Nearly eight months ago, a team of four design students won a competition to design an artist’s residence in the south-western countryside of the UK. Now, Charlotte Knight, Mina Gospavic, Ross Galtress, and Lauren Shevills (in collaboration with artist Edward Crumpton) have seen their design, “The Observatories,” realized. Conceived as two rotating structures that house a studio and living quarters, The Observatories will be moved to four different sites over the course of two years. During this time, they’ll take in twelve artists, each for two-month residencies.
Last night, international design firm Gensler received the London Planning Award for Best Conceptual Project for its latest vision: London Underline. The proposal explores the potential of an underground bicycle and pedestrian park beneath the streets of London. Not only does this public interest design utilize existing abandoned space, but also generates the electricity to support itself simply by being used.
UK universities are failing to properly equip graduates with the necessary skills required for practicing architecture, according to RIBA’s 2014 Skills Survey. Of the 149 employers and 580 architectural students or recent graduates who responded to the wide-spread survey, a large majority criticized architectural education for prioritizing “theoretical knowledge ahead of practical ability” and agreed that most graduates are ill-prepared for work after studying at the university.
“I can think of no other profession where new graduates must wait a decade or more to be given significant responsibility because they have not acquired basic skills in university,” says Yarema Ronish, RIBA client adviser and director at Richard Morton Architects.
Now in its fourth year, the Architects’ Journal’s Women in Architecture survey is firmly embedded into the discussion of gender roles within the architecture profession. Collected from an anonymous cross-section of practitioners, clients, consultants, engineers, developers, PRs, and academics, the 2015 survey focused on the UK alone, and saw the number of participants soar to an unprecedented high of 1,104 respondents, 20% of whom were male.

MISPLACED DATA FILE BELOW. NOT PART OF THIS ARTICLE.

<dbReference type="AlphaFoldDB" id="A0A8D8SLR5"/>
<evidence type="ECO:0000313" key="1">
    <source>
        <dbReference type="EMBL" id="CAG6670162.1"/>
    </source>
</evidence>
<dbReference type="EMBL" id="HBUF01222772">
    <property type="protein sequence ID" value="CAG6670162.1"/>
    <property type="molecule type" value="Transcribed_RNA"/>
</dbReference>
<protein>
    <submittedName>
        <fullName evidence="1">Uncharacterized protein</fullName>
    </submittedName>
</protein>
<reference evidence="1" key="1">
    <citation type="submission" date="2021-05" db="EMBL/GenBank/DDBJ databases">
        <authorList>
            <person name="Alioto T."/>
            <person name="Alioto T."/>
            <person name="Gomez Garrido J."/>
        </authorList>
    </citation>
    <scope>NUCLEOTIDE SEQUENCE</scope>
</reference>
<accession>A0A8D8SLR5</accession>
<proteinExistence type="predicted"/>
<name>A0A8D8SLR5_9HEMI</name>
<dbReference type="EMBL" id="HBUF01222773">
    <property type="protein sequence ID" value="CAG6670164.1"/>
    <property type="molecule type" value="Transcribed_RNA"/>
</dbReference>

Results from previous years’ surveys have sparked discussion amidst the architectural and mainstream media alike, and have been cited by RIBA and the UK government. The survey covers four main topics – pay, practice, education, and children — commencing with broader questions about discrimination before narrowing its aperture to more specific issues. View the results of the 2015 survey after the break.
In celebration of Rogers Stirk Harbour + Partners’ relocation to their newly constructed Leadenhall Building, the London-based practiced has released a short film that captures the “making of” the 52-story, 225-meter skyscraper. RSHP, now occupying the building’s 14th floor, is said to be proud to be Leadenhall’s latest tenants:
“After 30 years at Thames Wharf Studios, it is important for us to be moving into a building that reflects the ethos and evolution of our design practice, clearly stated in its urban relationship with the Lloyd’s building opposite,” says the partners of RSHP. “We will begin this new phase of our history in a building that already feels like home but allows us the advantages of a contemporary, flexible office space in a prime location in the increasingly vibrant and exciting City of London.”
LIKEarchitects‘ Christmas installation, Frozen Trees, has found a new home in London’s Victory Park in East Village. Originally created by LIKEarchitects in 2011 and displayed on Lisbon’s D. Pedro IV Square, the installation will now light up the holiday period in one of London’s newest public spaces, on the site of the former Olympic Village, as its 1,296 Rationell Variera plastic bag dispensers from IKEA gently glow through the night.
Architects: AHR Architects
Location: Talbot Lodge, 376 Talbot Road, Blackpool, Blackpool FY3 7AT, UK
Architectural Team Members: Dominic Manfredi, Dan Barnes, Dan Lesser, Jon Wallis, Carl Fowler, Ben Rigby, Nick Barnes, Tom Locke, Geoff Goodman, Andrew Crompton, Pamela Griffin
Area: 12002.0 sqm
Photographs: Daniel Hopkinson